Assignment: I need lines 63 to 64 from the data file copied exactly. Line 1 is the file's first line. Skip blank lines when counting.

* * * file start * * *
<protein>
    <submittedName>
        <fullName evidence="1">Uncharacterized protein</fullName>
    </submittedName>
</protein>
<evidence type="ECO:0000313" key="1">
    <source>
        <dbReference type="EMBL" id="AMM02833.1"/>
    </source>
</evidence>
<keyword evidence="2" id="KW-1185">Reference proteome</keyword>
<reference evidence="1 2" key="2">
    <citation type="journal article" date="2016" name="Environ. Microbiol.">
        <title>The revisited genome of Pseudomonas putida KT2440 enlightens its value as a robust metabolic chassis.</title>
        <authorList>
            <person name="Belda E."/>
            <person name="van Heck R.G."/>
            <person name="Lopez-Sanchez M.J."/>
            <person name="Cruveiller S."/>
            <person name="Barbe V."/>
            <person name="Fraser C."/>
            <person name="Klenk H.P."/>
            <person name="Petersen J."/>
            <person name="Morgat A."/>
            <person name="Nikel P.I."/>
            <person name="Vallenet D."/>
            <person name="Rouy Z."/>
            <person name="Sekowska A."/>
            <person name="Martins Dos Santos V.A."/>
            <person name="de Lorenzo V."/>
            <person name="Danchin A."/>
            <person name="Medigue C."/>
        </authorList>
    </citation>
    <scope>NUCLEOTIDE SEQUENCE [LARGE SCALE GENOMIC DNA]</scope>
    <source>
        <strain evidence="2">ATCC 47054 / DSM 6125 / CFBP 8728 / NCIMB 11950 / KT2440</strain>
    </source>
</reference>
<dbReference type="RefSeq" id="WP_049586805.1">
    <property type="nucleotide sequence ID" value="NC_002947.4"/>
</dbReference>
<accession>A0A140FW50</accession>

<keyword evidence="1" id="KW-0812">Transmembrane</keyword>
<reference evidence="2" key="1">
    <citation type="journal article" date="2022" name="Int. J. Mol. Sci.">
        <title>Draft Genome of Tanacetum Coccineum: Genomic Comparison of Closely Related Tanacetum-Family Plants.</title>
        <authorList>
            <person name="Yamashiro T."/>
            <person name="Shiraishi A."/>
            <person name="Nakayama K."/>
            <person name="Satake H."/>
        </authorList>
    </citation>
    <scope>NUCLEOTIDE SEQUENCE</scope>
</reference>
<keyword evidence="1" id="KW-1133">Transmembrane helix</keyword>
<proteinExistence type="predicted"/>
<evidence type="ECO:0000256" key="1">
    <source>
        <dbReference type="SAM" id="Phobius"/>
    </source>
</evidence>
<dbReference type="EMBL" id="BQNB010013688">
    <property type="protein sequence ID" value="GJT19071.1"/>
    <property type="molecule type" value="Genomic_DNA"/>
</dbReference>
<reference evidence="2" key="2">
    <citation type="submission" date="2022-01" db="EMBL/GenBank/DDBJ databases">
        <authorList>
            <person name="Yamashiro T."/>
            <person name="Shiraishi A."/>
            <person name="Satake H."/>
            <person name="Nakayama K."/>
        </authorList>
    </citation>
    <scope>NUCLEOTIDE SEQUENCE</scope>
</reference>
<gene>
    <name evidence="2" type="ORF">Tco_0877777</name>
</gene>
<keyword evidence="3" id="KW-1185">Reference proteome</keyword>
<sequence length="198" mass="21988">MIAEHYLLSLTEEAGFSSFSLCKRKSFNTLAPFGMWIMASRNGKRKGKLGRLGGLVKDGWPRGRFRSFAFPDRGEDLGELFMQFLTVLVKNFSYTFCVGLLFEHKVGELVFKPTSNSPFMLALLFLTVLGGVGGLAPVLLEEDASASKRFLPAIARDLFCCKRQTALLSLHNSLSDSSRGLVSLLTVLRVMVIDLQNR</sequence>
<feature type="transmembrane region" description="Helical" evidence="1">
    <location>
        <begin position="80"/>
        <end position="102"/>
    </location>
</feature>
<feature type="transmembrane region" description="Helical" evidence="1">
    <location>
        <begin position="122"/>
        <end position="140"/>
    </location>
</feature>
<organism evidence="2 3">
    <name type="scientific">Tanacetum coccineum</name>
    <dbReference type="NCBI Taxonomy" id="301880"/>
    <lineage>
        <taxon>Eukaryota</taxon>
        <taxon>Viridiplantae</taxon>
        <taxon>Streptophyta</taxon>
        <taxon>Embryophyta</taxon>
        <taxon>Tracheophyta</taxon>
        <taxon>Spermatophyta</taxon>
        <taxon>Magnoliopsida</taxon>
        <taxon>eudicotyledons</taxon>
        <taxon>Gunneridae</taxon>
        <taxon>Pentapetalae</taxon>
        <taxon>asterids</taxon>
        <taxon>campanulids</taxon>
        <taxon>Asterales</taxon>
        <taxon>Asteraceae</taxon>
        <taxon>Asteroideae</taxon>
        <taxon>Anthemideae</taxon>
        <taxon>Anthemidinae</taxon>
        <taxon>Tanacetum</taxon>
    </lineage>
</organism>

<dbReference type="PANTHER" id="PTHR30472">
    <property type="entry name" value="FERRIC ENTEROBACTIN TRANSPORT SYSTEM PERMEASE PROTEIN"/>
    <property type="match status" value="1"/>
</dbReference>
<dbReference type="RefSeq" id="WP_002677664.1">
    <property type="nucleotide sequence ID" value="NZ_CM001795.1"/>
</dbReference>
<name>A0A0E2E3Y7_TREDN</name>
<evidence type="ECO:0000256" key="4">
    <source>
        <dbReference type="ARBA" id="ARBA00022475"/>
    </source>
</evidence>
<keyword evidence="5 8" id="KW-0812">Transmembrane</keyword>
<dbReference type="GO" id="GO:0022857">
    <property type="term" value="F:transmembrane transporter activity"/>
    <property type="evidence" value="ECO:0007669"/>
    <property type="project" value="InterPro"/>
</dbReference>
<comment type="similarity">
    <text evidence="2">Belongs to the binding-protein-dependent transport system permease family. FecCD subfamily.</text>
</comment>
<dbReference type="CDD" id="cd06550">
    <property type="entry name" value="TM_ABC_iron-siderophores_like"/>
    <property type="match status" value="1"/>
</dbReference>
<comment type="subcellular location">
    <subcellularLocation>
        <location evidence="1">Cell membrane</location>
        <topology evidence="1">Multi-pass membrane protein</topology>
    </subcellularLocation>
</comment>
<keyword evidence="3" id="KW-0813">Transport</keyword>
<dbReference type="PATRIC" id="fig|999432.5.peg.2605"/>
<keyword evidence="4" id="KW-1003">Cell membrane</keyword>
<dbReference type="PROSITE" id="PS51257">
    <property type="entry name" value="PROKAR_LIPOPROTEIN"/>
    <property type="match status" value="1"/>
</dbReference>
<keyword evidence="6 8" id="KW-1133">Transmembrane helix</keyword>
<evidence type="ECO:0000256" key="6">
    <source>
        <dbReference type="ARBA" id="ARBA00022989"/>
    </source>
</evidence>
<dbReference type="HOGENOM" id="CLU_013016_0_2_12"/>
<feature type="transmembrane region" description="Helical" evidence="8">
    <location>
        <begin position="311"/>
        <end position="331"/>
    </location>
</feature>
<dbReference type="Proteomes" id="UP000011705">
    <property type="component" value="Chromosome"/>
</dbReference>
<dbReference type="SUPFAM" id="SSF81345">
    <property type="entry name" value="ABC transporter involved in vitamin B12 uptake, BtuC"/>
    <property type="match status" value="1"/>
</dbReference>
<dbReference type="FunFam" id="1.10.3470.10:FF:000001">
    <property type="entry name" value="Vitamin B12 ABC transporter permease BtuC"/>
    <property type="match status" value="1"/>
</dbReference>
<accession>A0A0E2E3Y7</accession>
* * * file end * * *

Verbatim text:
</evidence>
<dbReference type="EMBL" id="BQNB010013688">